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# Fourier coefficients

Let $\mathbb{T}^{n}=\mathbb{R}^{n}/(2\pi\mathbb{Z})^{n}$ be the $n$-dimensional torus, let $\{\phi_{k}(x)\}_{{k\in\mathbb{Z}^{n}}}$ be an orthonormal basis for $L^{2}(\mathbb{T}^{n})$, and suppose that $f(x)\in L^{2}(\mathbb{T}^{n})$.

We can expand $f$ as a Fourier series

$\displaystyle\sum_{{k\in\mathbb{Z}^{n}}}\hat{f}(k)\phi_{k},$ |

and we call the numbers $\hat{f}(k)$ the *Fourier coefficients* of $f$ with respect to the given basis. In particular, the Fourier series for $f$ converges to $f$ in the $L^{2}$ norm.

The most basic incarnation of this is finding the Fourier coefficients of a Riemann integrable function with respect to the orthonormal basis given by the trigonometric functions:

Let $f$ be a Riemann integrable function from $[-\pi,\pi]$ to $\mathbb{R}$. Then the numbers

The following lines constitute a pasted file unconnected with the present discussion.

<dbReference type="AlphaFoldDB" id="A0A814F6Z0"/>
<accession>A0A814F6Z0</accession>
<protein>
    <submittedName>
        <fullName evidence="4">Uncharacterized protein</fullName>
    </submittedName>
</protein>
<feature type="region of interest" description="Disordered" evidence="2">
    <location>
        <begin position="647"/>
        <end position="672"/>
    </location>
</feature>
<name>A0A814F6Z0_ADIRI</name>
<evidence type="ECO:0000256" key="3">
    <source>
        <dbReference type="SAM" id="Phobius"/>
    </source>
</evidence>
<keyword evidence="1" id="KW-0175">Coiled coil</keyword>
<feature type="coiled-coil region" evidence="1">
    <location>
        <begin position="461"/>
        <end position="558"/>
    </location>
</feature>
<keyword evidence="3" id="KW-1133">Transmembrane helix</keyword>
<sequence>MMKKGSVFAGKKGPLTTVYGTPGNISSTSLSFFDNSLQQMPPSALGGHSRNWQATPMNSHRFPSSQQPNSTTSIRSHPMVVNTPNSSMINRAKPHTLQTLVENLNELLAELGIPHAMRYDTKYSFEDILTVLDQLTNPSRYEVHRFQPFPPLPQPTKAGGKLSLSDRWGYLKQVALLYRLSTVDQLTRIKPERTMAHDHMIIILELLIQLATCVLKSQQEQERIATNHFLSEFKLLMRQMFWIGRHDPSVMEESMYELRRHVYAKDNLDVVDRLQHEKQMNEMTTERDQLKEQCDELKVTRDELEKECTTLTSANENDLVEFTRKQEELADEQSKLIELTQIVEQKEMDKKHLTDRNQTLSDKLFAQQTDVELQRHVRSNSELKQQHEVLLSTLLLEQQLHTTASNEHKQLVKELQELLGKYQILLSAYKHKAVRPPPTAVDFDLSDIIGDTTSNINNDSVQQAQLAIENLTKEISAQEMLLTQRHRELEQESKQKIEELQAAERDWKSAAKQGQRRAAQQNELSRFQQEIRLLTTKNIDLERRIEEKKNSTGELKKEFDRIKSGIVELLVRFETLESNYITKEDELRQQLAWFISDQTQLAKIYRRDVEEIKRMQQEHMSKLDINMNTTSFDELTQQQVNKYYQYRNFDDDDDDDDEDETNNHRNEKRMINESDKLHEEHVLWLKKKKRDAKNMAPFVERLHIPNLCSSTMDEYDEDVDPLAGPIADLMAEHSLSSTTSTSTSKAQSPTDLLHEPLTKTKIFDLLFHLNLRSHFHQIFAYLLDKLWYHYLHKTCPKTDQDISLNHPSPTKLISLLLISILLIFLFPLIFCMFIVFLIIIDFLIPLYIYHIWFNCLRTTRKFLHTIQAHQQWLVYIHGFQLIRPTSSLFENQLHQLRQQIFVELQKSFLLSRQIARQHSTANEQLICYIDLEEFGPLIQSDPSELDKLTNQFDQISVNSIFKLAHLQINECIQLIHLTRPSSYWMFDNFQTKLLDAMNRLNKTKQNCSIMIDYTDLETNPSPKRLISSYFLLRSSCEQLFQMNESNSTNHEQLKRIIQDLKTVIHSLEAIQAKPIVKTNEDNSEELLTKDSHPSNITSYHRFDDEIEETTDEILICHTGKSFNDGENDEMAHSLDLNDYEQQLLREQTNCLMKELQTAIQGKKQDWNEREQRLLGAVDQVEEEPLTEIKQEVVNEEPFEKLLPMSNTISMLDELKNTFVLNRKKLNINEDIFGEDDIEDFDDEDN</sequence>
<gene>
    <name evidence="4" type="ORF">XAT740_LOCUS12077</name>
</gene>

$\displaystyle a_{0}$ | $\displaystyle=\frac{1}{2\pi}\int_{{-\pi}}^{{\pi}}f(x)dx,$ | ||

$\displaystyle a_{n}$ | $\displaystyle=\frac{1}{\pi}\int_{{-\pi}}^{{\pi}}f(x)\cos(nx)dx,$ | ||

$\displaystyle b_{n}$ | $\displaystyle=\frac{1}{\pi}\int_{{-\pi}}^{{\pi}}f(x)\sin(nx)dx.$ |

are called the Fourier coefficients of the function $f.$

The above can be repeated for a Lebesgue-integrable function $f$ if we use the Lebesgue integral in place of the Riemann integral. This is the usual setting for modern Fourier analysis.

$a_{0}+\sum_{{n=1}}^{{\infty}}(a_{n}\cos(nx)+b_{n}\sin(nx))$ |

is called the trigonometric series of the function $f$, or Fourier series of the function $f.$

## Mathematics Subject Classification

11F30*no label found*

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## Attached Articles

common Fourier series by stevecheng

Fourier sine and cosine series by pahio

Fourier series in complex form and Fourier integral by pahio

minimality property of Fourier coefficients by pahio

uniqueness of Fourier expansion by pahio

determination of Fourier coefficients by pahio